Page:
• Status: Solved
  • Priority: Medium
  • Security: Public
  • Views: 4235
  • Last Modified:

unable to write to NFS datastore

Hi,

I have just cteated NFS datastores in vCenter 4.1.  The datastores point to volumes on my Netapp filer runing Ontap 8.1.2

The problem I am having is that I am unable to write to the datastore.  I did not tick the read only option when mounting the datastore.  

When I try and create a VM on the datastore I get the following error:

"unable to access file [test] New Virtual Machine"

"test" is the name of my datastore.  "New Virtual Machine" is the default name of the new VM i'm trying to create.

I have also tried uploading files to the "test" datastore.  When trying to upload very small files I get "Error: No Permission" and when trying to upload larger file i get "I/O error occurred"

I have read that this problem could be caused by not setting the no route squash option so I added the  "anon=0" parameter to the /etc/exports file on my filer but this didn't fix the problem.

I have previously been able to create a volume on my filer and mount it NFS to my ESX hosts through vCenter and write to it successfully.  The only thing that has changed is that I have now enabled CIFS and registered the filer in my Domain.

Regards
0
carbonbase
Asked:
carbonbase
  • 2
  • 2
1 Solution
 
Haresh NikumbhSr. Tech leadCommented:
check if you have read-write access enabled for root on the Datastore

http://communities.vmware.com/thread/409930?start=0&tstart=0
0
 
carbonbaseAuthor Commented:
thanks takecoffe,

I added the "root=" option as detailed in the link you sent me but i'm still unable to write to the datastore.  Here is the contents of my /etc/exports file:

#Auto-generated by setup Thu Jul 12 06:43:56 GMT 2007
/vol/vol0       -sec=sys,rw,nosuid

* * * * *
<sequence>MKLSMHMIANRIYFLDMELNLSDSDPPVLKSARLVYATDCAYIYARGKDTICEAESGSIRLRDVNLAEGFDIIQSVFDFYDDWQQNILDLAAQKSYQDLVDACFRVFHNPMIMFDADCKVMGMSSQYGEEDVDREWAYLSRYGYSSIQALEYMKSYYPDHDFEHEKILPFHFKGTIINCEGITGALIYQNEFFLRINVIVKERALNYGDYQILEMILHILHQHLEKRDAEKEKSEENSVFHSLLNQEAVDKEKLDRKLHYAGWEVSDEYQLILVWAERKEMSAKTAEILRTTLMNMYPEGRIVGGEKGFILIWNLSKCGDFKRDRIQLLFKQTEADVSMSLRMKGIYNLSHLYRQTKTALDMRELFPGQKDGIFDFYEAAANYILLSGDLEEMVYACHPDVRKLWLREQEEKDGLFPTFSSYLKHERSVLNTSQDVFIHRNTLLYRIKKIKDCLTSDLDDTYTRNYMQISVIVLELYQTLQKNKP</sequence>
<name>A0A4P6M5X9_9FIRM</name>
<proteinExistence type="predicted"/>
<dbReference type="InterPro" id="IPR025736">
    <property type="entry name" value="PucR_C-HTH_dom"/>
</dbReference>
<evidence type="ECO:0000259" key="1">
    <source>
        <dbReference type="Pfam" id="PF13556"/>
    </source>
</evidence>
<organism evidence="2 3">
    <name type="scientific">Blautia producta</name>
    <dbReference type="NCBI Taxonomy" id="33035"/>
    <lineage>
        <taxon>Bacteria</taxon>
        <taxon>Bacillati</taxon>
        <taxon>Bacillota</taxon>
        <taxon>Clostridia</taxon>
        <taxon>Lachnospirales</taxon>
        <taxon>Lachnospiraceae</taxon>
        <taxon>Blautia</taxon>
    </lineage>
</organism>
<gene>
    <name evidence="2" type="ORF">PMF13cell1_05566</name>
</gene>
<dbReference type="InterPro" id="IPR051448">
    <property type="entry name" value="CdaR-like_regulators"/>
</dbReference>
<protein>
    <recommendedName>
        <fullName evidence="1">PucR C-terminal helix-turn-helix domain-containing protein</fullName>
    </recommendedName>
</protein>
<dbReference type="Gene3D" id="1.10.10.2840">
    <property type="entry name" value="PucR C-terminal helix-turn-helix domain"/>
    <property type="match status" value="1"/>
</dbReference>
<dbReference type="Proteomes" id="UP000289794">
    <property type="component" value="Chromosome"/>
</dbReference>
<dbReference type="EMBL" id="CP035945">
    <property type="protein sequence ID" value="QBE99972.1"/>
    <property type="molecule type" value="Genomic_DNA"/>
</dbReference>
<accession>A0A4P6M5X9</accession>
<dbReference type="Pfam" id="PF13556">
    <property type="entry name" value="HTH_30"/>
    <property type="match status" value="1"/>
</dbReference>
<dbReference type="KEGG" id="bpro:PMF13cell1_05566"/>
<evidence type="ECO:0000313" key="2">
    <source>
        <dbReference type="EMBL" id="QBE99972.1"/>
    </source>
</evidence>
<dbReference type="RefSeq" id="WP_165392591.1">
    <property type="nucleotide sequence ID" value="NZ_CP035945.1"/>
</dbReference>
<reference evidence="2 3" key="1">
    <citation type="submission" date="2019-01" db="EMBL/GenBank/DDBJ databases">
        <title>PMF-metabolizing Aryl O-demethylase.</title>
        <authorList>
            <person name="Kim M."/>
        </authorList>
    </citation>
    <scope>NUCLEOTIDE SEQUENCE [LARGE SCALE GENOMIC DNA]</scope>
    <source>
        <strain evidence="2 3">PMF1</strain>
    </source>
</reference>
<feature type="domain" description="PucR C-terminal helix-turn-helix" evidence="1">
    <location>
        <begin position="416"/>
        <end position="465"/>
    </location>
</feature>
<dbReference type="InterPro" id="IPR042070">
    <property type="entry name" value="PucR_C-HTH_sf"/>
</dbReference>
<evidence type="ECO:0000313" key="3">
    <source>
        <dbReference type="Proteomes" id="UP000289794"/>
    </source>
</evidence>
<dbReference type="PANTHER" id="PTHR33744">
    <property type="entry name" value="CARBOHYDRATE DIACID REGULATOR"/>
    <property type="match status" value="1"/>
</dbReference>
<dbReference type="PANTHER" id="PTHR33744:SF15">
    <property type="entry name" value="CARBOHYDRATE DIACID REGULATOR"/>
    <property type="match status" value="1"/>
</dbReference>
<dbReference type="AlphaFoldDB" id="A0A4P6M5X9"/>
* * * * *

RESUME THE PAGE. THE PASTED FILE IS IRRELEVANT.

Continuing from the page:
/vol/vol0_new   -sec=sys,rw,nosuid
/vol/test       -sec=sys,rw,root=10.17.7.140,anon=0
0
 
Paul SolovyovskySenior IT AdvisorCommented:
two things that you need.

1.  Make sure your vmkernel port has read/write and root access to the volume

If you have the Netapp VSC installed you and under provisioning you have the correct resources mapped out you can create the datastore directly from vCenter and it will assign the correct permissinos to the datastore as well as assign the datastore to all host (if you're doing under the cluster level)
0
 
carbonbaseAuthor Commented:
Thank you paulsolov.  Creating the datastore via VSC worked.  I checked the /etc/exports file after I created the new datastore through vSC and the entry for the new datastore was formatted in this way:

/vol/vsc_Datastore      -rw=10.17.7.140,root=10.17.7.140,nosuid

So it seems both the "-rw" option and the "root" options both need to explicitly point to the storage IP of the host.  

I modified the entry in the /etc/exports file for the datastore I was unable to write to and I can now write to it as well.

I'm not sure why creating the datastore through vCenter now no longer sets the right options as it has done previously.  

On your point 1, is there something specific I should check to make sure that the vmkernel port has read/write and root access to the volume beyond checking the /etc/exports file on the Netapp filer?
0
 
Paul SolovyovskySenior IT AdvisorCommented:
exports should work ok but if creating in VSC and you don't have resources correct it may create it on an incorrect interfaces.
0

Featured Post

What does it mean to be "Always On"?

Is your cloud always on? With an Always On cloud you won't have to worry about downtime for maintenance or software application code updates, ensuring that your bottom line isn't affected.

  • 2
  • 2
Tackle projects and never again get stuck behind a technical roadblock.
Join Now